Tag: Pakistani immigrants


Fi2W Podcast – Bin Laden’s Killing Poses Unique Challenges for Pakistani Immigrants in the U.S.

The new Fi2W podcast makes its debut with an examination of the hopes and fears of Pakistani immigrants following the death of Osama bin Laden and rising tensions between the U.S. and Pakistan.

Pakistani Immigrants and Muslim Groups in the U.S. Welcome Bin Laden’s Death

A wave of relief, as Pakistani Americans and organizations representing Muslim Americans react to the death of Osama bin Laden.

Bill Seeking Temporary Reprieve for Undocumented Pakistanis Died With 111th Congress

The measure would have provided Temporary Protected Status (TPS) to undocumented Pakistanis after the country’s catastrophic floods last year.

NYC’s Pakistani Immigrant Community Removed from Local Political Process

New York’s “Little Pakistan” was mostly ignored by the candidates and is largely unaware there’s an election happening today. What does it mean when an immigrant community does not participate in mainstream politics?

Pakistani Immigrant Community Rocked By Times Square Plot

In the wake of the arrest of a naturalized US citizen from Pakistan in connection with the failed car bomb attack on Times Square, many Pakistani Americans are angry and scared.

Letter from America

New Hampshire sets stage for blazing American election season

By Jehangir Khattak (This article was written for the Pakistani magazine Defence Journal)

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New Hampshire primaries results have set the stage for a blazing election season in America. Hillary Rodham Clinton’s ability to prove all scientific data generated to predict her certain defeat in the Granite State primaries and John McCain’s resurgence despite almost dried up funds has made the 2008 presidential election one of the most closely contested in recent years.

The snow-clad city of Manchester (NH) and its adjacent state capital Concord and elsewhere in the sprawling countryside all were dotted with political shops set up in school gymnasiums, town halls, small country-style cafes, restaurants and every conceivable space that could be used to impress the voters. The candidates too used every available media to reach out to the voters. Thus voters in New Hampshire were in no mood of celebrity gossip rather they were practically in the middle of almost daily gossip with celebrities.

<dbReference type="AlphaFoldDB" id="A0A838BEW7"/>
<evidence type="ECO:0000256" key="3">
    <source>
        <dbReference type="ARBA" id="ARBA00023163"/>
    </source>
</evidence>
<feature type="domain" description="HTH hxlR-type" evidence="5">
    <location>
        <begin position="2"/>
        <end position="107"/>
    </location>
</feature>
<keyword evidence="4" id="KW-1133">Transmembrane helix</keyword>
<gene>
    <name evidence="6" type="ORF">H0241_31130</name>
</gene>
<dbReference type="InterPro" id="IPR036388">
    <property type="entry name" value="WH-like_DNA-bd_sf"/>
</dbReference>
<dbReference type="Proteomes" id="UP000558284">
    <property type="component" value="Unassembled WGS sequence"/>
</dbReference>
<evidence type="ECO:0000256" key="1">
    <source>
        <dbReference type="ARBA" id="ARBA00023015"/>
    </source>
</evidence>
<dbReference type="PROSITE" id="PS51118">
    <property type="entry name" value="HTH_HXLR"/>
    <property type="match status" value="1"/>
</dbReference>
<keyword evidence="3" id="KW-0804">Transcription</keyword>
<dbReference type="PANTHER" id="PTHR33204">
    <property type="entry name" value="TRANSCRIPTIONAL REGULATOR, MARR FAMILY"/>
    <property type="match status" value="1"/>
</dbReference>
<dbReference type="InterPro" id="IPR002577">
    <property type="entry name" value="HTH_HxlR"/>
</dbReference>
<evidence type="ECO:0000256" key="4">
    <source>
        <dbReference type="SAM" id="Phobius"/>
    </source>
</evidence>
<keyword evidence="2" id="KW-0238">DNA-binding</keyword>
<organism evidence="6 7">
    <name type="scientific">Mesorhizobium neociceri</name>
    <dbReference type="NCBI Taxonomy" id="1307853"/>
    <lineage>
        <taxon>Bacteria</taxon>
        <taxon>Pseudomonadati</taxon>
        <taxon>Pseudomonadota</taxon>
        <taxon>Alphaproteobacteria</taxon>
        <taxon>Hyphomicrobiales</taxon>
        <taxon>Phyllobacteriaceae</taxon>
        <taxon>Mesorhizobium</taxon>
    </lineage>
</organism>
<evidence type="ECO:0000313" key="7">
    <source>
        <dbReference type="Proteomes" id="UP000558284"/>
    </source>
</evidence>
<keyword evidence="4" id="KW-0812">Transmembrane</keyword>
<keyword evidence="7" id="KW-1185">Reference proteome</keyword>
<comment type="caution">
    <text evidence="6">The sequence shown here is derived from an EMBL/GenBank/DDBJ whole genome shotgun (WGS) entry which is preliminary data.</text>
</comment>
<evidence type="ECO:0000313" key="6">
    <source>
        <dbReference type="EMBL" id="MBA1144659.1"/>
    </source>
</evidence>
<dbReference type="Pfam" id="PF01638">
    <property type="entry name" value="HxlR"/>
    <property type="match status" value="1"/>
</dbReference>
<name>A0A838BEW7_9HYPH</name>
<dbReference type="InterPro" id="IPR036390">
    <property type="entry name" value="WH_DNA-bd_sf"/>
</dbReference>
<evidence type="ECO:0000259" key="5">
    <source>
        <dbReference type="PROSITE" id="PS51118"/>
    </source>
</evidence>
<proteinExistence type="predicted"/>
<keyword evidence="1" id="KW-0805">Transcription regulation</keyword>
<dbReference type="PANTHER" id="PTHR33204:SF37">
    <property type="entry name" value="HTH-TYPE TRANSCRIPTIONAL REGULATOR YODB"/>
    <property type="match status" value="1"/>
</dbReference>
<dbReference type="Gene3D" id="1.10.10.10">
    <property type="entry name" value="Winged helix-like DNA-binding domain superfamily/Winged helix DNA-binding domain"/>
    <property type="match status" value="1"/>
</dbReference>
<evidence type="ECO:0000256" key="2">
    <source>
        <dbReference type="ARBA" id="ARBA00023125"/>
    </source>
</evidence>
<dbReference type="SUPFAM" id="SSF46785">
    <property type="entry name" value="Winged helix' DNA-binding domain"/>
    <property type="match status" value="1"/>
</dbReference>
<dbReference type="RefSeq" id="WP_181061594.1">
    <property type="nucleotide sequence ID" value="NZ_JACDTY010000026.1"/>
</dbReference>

Kathy Gunst was thrilled to see Bill Clinton talking to about a dozen of his admirers outside a restaurant at lunch time in Exeter, a small town in vicinity of Manchester. “It was deeply intimate to listen to a former President of the United States on a side walk,” Kathy, told Defense Journal. Kathy said Bill talked about different projects his foundation had launched. He talked less about politics and more about environment and some international issues like Turkey’s joining the European Union.
It could be because the locals were so used to celebrity talk on roadside pavement that not all walking by opted to listen to Bill. Some of the former President’s admirer’s had a photo opportunity as well, giving a valuable addition to their personal albums. So was the style of almost all the candidates who wouldn’t miss an opportunity of public engagement in an effort to woe New Hampshirites, considered hard nuts to crack when it comes to winning their vote.

A local joke speaks of their maverick political nature. “I am still undecided after having heard the candidates and shaken their hand two times,” is the common phrase used by the state voters to force the candidates make more rounds of their communities or subject them to a “special” treatment. Little wonder New Hampshire has one of the highest numbers of undecided or independent registered voters in the country. Forty-two percent of the state voters are registered as independent and can legally swing in favor of either party on polling day.